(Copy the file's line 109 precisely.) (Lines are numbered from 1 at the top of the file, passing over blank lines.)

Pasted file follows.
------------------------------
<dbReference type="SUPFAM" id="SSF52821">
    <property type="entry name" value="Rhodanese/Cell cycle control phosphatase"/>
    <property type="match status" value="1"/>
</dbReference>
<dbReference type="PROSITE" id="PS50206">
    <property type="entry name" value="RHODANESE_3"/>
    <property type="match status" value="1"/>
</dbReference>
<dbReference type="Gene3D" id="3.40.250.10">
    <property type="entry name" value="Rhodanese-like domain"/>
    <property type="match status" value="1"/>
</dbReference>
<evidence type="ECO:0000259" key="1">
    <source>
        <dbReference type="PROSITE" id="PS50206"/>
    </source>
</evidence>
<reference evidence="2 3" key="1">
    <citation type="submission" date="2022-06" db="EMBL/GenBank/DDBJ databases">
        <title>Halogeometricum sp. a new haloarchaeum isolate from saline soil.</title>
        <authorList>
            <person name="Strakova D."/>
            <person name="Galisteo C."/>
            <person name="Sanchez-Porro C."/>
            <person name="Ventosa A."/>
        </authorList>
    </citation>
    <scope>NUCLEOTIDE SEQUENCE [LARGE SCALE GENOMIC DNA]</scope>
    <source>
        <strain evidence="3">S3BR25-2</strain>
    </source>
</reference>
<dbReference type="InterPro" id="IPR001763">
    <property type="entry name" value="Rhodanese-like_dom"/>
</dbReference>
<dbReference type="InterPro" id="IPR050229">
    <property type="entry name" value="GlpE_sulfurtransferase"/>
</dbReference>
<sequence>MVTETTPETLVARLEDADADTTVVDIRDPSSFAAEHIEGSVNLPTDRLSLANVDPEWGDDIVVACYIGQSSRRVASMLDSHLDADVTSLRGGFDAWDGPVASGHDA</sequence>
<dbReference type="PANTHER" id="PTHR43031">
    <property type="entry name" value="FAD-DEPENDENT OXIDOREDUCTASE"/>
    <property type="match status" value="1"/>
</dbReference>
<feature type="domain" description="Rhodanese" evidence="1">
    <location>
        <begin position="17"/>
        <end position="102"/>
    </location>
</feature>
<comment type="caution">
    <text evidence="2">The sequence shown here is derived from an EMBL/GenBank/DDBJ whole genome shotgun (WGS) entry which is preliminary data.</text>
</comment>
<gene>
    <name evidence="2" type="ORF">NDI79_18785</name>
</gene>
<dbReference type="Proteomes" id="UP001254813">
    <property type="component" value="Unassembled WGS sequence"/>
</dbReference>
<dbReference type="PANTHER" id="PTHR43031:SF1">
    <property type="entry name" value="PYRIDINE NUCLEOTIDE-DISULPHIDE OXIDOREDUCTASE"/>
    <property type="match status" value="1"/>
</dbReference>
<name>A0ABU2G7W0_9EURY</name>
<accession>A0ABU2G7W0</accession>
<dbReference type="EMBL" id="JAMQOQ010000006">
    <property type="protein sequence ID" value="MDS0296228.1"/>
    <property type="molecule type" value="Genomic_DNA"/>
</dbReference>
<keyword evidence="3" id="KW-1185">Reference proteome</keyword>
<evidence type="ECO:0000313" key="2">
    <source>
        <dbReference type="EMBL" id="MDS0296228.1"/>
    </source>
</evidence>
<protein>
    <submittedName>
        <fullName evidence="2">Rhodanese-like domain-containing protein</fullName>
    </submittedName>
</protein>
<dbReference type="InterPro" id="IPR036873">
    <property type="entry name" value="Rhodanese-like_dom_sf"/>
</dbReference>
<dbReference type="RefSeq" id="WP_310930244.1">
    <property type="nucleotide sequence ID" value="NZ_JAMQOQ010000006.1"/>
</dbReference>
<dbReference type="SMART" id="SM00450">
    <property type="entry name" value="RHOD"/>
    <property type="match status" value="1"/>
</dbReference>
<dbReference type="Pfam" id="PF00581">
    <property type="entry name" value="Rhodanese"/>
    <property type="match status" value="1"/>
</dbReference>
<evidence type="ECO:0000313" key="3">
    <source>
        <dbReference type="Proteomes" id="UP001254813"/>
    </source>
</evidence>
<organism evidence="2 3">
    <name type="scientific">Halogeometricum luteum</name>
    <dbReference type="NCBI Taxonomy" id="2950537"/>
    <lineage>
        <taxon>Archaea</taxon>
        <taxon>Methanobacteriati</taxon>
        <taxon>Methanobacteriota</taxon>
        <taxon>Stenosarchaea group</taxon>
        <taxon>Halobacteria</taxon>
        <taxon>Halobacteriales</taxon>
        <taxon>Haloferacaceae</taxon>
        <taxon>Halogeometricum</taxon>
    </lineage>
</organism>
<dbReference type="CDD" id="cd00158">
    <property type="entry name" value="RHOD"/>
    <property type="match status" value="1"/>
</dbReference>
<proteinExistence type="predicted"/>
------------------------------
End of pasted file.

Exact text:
        <taxon>Haloferacaceae</taxon>